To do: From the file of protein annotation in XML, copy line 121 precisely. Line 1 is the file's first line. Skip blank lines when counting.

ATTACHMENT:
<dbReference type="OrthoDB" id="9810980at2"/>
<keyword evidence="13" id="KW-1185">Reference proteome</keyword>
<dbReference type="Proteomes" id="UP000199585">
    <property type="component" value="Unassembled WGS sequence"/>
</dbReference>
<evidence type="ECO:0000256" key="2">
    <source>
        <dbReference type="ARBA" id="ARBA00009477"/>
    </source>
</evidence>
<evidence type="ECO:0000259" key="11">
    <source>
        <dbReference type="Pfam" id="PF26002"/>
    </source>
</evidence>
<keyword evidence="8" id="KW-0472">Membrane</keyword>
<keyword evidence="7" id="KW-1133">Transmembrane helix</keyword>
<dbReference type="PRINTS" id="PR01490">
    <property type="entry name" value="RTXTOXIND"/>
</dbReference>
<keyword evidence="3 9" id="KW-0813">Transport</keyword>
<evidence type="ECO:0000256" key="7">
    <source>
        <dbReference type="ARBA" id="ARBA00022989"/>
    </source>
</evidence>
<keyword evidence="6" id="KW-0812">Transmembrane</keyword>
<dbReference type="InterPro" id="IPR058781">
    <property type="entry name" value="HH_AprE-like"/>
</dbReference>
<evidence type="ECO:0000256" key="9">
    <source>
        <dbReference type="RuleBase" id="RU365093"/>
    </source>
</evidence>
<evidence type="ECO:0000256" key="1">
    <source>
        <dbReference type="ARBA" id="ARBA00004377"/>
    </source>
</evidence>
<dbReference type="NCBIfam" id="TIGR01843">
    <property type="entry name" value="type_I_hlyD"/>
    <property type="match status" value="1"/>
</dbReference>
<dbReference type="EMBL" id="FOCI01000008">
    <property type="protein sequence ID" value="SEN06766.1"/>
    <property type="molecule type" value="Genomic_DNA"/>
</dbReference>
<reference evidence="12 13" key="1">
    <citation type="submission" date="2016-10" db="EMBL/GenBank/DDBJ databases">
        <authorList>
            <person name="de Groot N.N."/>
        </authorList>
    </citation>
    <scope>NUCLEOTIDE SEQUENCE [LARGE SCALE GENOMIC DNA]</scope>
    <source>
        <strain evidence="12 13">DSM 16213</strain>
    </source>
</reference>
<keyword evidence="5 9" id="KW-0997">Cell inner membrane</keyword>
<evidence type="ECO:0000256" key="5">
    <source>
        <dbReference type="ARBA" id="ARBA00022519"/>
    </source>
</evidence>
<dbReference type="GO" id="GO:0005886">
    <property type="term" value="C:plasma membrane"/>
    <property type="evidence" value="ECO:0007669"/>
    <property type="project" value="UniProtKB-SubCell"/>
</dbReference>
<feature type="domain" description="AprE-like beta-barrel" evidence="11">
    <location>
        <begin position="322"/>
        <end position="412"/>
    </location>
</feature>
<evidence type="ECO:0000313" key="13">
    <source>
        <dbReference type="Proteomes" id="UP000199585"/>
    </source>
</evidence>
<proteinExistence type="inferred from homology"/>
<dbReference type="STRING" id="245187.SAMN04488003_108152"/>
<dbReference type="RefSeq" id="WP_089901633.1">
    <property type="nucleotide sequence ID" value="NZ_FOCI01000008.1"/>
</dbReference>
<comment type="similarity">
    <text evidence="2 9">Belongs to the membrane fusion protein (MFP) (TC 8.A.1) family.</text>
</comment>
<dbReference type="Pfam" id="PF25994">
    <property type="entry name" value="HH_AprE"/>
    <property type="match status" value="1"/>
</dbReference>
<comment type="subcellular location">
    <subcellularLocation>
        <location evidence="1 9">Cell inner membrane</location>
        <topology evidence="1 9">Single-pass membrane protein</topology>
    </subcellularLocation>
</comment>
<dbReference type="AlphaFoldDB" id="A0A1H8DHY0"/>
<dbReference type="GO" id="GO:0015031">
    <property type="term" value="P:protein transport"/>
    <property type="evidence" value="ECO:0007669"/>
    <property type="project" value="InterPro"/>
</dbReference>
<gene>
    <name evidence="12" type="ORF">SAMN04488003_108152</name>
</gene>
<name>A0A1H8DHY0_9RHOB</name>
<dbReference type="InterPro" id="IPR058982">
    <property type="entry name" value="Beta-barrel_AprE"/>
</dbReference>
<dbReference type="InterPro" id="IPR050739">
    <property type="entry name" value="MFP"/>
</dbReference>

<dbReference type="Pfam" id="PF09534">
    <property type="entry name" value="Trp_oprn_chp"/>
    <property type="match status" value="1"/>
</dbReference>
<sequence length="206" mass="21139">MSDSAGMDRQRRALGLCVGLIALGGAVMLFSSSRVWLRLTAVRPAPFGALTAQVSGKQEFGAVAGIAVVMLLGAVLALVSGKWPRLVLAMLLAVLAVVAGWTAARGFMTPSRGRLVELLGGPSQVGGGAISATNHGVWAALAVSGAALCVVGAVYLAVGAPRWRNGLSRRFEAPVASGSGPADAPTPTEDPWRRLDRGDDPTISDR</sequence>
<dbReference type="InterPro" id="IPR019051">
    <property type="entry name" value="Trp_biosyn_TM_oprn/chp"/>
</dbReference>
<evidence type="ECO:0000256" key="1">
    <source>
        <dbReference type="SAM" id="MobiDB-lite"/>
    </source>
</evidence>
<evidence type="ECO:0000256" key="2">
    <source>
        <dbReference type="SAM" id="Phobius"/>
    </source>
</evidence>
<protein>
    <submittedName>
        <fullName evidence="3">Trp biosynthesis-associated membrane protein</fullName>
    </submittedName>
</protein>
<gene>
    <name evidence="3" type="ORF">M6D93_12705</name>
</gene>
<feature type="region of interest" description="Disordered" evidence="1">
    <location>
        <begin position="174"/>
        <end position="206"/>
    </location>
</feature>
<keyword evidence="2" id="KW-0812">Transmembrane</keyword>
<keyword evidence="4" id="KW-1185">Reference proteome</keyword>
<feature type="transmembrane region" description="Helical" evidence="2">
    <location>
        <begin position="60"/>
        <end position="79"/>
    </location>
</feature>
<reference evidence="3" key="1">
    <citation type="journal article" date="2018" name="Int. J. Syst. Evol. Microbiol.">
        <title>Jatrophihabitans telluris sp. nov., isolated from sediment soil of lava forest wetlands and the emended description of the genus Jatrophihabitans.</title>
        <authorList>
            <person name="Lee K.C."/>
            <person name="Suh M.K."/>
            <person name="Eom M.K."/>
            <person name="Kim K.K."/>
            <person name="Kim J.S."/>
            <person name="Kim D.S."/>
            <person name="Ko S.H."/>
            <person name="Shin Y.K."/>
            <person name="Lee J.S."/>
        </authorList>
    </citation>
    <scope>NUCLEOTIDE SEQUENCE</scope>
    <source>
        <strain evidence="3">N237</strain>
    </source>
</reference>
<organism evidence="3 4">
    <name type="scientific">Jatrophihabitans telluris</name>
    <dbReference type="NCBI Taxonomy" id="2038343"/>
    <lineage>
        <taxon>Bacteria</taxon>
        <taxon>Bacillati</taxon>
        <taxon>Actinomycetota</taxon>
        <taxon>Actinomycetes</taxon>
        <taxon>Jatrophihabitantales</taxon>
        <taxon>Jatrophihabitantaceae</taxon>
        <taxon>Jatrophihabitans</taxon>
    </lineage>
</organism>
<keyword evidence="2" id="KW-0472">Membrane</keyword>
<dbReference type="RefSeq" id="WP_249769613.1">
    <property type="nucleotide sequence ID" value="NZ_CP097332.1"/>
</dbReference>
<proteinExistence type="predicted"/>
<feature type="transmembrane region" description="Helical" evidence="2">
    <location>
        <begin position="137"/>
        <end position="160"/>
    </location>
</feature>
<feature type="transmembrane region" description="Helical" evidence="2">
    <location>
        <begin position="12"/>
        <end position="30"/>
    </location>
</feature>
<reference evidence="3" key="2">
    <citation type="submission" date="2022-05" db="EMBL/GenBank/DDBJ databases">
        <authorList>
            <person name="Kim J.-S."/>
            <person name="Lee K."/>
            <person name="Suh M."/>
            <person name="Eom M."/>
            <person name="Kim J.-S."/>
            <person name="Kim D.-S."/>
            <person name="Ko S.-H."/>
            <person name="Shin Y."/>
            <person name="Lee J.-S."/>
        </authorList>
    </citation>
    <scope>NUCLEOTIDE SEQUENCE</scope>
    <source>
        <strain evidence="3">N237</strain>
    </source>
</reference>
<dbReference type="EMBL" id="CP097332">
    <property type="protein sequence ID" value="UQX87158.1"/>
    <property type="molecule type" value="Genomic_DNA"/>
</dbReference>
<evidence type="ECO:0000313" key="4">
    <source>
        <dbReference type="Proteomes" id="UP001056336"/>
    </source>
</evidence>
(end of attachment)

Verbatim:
<dbReference type="InterPro" id="IPR019051">